What really impressed me in using the oyster mushrooms for the Po’ Boy is how much the oyster mushrooms look and taste like fried oysters. The mouthfeel is spot-on too! Maybe that’s how they got their name, huh? These would also make a great gameday finger food!

Remoulade is normally mayonnaise-based. I veganized the remoulade by using avocado, tahini, lemon juice, and a little pickle juice. It was remarkable how closely this combination mimicked mayonnaise. Then the remoulade is kicked up with hot sauce, spicy pickles, and garlic. This is a fantastic spread for the Po’ Boy, but would be a great dip for sliced vegetables, chips, or air fried oyster mushrooms!

This sandwich is the perfect bite. Start with lightly toasted French bread. Generously spread the spicy remoulade on the bread. Battered and air fried, the oyster mushrooms are layered on, topped with shredded lettuce, sliced tomatoes, and pickles. Make sure to hold the sandwich with both hands and open wide!

Recipe Summary

  • Vegetable oil for deep-frying
  • 4 French rolls, split and hinged
  • 4 tablespoons melted butter
  • 1 teaspoon minced garlic
  • 3 eggs, beaten
  • 2 tablespoons Creole seasoning
  • ¾ cup all-purpose flour
  • 2 pounds jumbo shrimp, peeled and deveined
  • 2 cups Kikkoman Panko Bread Crumbs
  • 2 cups shredded lettuce
  • ½ cup mayonnaise
  • 1 tablespoon horseradish
  • 1 teaspoon pickle relish
  • 1 teaspoon minced garlic
  • ½ teaspoon cayenne pepper
  • 2 tablespoons Kikkoman Ponzu Lime

Combine butter and garlic, spread on rolls and toast in the oven until brown. Heat oil in a 2 quart saucepan until 360 degrees. Mix creole seasoning and flour. Dredge shrimp in flour then egg roll in panko. Fry shrimp in batches until golden brown. Spread remoulade sauce on all 4 rolls. Top with shrimp, followed by shredded lettuce.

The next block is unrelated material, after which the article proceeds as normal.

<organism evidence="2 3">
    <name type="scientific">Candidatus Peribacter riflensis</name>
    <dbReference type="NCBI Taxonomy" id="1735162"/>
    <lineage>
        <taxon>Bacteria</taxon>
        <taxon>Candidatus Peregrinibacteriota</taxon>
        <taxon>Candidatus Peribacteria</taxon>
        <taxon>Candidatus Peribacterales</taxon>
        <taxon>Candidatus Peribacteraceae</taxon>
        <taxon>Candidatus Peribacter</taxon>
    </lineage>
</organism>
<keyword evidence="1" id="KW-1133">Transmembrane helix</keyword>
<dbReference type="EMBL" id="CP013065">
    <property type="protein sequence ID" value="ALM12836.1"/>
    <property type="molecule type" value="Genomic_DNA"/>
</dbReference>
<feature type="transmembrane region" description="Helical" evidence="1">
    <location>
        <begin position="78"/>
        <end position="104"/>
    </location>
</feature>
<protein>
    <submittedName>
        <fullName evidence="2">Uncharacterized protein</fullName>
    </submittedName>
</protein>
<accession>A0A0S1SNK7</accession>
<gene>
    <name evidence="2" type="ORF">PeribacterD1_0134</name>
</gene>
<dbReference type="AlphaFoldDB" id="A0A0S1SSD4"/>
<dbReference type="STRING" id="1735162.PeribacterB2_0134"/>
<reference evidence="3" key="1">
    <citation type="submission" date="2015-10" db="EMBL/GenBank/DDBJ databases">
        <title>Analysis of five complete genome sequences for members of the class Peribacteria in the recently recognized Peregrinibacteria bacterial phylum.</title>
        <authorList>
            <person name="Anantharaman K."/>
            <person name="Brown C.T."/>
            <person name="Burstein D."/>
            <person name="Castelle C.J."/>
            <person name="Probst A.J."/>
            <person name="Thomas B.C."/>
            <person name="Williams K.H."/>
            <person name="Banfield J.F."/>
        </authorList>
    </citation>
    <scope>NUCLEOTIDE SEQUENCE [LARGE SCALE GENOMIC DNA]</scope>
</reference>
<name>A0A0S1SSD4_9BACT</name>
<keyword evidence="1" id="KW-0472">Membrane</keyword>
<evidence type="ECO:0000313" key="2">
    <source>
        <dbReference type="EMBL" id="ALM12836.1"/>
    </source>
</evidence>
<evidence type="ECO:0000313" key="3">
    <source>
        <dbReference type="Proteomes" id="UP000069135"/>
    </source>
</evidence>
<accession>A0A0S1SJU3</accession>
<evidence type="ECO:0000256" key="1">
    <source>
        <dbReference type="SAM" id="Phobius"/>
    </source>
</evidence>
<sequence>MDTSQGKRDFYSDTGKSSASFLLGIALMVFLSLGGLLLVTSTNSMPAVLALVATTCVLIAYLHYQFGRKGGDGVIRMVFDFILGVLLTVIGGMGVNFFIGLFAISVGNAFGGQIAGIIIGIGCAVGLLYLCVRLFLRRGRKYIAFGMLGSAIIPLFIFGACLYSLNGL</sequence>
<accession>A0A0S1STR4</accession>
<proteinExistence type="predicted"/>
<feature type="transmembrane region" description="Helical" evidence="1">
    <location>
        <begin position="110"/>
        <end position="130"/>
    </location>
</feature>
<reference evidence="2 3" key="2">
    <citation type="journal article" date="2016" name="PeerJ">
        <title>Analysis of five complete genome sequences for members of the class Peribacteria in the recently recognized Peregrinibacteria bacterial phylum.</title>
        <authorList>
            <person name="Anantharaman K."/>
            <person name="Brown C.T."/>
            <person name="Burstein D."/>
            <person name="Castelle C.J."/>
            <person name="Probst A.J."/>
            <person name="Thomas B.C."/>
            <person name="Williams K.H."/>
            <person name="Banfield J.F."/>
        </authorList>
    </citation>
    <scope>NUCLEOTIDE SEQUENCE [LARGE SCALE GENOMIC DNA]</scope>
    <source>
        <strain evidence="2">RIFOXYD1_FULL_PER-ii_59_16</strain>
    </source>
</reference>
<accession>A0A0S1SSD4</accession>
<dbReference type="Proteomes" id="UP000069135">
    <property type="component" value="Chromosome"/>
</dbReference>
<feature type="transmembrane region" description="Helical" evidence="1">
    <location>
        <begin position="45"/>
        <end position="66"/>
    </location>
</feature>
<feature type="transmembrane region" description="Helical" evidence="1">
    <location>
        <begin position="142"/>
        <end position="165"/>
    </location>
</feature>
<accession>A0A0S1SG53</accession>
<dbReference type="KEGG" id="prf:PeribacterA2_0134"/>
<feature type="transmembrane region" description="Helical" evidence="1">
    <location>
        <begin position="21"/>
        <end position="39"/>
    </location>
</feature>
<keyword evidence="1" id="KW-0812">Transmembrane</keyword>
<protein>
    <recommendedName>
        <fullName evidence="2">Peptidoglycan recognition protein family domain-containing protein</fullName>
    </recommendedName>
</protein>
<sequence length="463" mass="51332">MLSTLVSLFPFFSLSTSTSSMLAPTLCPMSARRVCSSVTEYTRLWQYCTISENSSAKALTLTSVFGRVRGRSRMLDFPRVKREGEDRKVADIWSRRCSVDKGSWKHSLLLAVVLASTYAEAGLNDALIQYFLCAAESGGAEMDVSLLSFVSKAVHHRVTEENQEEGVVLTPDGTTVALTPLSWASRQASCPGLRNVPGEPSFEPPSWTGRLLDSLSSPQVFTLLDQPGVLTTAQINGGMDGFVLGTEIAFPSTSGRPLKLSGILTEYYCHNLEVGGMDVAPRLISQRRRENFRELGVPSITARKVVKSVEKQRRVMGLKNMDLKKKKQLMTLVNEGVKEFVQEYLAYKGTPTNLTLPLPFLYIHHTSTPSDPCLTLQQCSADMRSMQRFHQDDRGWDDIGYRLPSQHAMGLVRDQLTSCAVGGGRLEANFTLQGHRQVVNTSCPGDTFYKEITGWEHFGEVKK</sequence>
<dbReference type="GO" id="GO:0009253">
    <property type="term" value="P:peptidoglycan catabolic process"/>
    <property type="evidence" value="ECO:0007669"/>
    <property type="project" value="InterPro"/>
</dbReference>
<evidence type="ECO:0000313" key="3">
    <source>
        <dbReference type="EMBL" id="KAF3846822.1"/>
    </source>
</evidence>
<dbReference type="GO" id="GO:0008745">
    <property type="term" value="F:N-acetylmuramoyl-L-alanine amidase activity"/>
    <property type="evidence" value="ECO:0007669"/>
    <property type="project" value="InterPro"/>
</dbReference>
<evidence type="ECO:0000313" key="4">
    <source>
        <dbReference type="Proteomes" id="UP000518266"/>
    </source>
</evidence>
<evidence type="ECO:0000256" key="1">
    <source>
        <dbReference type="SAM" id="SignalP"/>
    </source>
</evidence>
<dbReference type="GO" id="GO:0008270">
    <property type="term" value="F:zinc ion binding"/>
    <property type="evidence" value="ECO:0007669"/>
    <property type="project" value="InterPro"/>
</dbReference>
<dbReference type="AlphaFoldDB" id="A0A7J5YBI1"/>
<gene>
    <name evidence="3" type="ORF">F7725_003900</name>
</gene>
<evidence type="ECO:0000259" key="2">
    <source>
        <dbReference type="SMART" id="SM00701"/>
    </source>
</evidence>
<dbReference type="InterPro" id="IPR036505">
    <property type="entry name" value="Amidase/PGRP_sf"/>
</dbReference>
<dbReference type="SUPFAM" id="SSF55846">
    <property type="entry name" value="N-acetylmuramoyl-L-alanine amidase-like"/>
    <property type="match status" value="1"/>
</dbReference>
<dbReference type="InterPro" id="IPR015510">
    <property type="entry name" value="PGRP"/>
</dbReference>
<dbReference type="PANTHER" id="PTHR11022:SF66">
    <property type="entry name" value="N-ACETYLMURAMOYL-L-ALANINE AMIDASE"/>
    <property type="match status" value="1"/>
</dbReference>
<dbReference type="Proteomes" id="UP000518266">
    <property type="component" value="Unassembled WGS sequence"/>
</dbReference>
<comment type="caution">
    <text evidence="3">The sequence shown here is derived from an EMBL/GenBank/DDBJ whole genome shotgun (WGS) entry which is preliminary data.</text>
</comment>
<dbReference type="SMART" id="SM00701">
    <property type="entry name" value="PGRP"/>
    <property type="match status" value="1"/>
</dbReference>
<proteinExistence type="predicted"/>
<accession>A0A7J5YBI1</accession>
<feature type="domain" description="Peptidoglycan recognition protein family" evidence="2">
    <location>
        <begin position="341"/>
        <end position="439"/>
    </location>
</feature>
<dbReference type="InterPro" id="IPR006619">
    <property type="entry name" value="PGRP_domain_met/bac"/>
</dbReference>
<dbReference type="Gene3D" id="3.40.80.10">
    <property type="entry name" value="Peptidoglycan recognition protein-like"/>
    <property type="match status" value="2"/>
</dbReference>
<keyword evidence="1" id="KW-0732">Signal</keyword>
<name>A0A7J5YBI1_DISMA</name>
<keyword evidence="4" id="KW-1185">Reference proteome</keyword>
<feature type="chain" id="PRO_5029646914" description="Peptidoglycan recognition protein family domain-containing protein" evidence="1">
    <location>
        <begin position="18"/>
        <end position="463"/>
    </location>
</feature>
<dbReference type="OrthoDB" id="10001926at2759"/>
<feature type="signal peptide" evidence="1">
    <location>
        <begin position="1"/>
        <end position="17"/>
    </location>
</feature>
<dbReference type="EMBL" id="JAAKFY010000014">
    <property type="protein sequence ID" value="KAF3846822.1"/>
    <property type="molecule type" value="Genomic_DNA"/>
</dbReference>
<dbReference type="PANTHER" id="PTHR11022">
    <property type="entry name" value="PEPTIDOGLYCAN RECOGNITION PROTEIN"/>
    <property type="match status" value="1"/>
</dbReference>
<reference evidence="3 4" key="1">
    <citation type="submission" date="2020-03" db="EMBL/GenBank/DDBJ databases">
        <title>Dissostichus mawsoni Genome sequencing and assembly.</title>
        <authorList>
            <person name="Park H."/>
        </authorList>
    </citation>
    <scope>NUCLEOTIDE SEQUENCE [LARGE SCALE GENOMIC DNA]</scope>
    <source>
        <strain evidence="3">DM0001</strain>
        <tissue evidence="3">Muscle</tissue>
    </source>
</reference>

Remoulade sauce: Mix mayo, horseradish, pickle relish, minced garlic, cayenne pepper, and ponzu in a bowl.

Recipe Summary

  • 2 quarts vegetable oil for deep frying
  • ½ cup all-purpose flour
  • 1 teaspoon salt
  • ½ teaspoon ground black pepper
  • 12 ounces shucked oysters, drained
  • 2 eggs, lightly beaten
  • ¾ cup fine bread crumbs

Heat deep fryer to 375 degrees F (190 degrees C).

Combine flour, salt and black pepper. Dredge oysters in flour mixture, dip in egg and roll in bread crumbs.

Carefully slide oysters into hot oil. Cook five at a time until golden brown, about 2 minutes. Drain briefly on paper towels. Serve hot.

Frying the Oysters

Fill the bottom of a frying pan with approximately two inches of cooking oil. You need enough room for the oysters to float around freely in the pan. I find cast iron skillets are excellent for frying because they heat quickly and evenly. Heat the oil to 350 degrees F. A candy/deep fry thermometer is an excellent tool to ensure your oil is the right temperature and stays the consistent temperature throughout cooking.

Once the oil has reached the optimum temperature, carefully add a few oysters at a time to the hot oil. Adding to many will crowd the skillet and cause the temperature of the oil to drop. The oysters do not need much time at all too cook. About 45 seconds on each side, a minute and a half total.

Immediately remove the oysters from the hot oil with a slotted spoon and place them on several sheets of paper towels, newspaper or paper sacks to drain.

Tips To Frying Oysters

Do the Sniff Check - Your Seafood Should Smell Like The Beautiful Sea

  • The next thing to be concerned about is the temperature of the oil. Under 300 degrees and the oil will start to leach inside creating mushiness.
  • Over 375 degrees will cause discoloration and be moving into burnt flavors territory
  • Be sure to wash the Oysters - No Exceptions
  • Marinade in buttermilk or whole milk, minimum 30 minutes
  • Do not use All-Purpose flour - See Recipe Below For The Magic Flour type
  • Fry If you can please Fry with Peanut 100% of the time for maximum flavor. Peanut Oil has a very high smoke point.
  • High Smoke Point helps the oil not become oxidized and burnt in flavor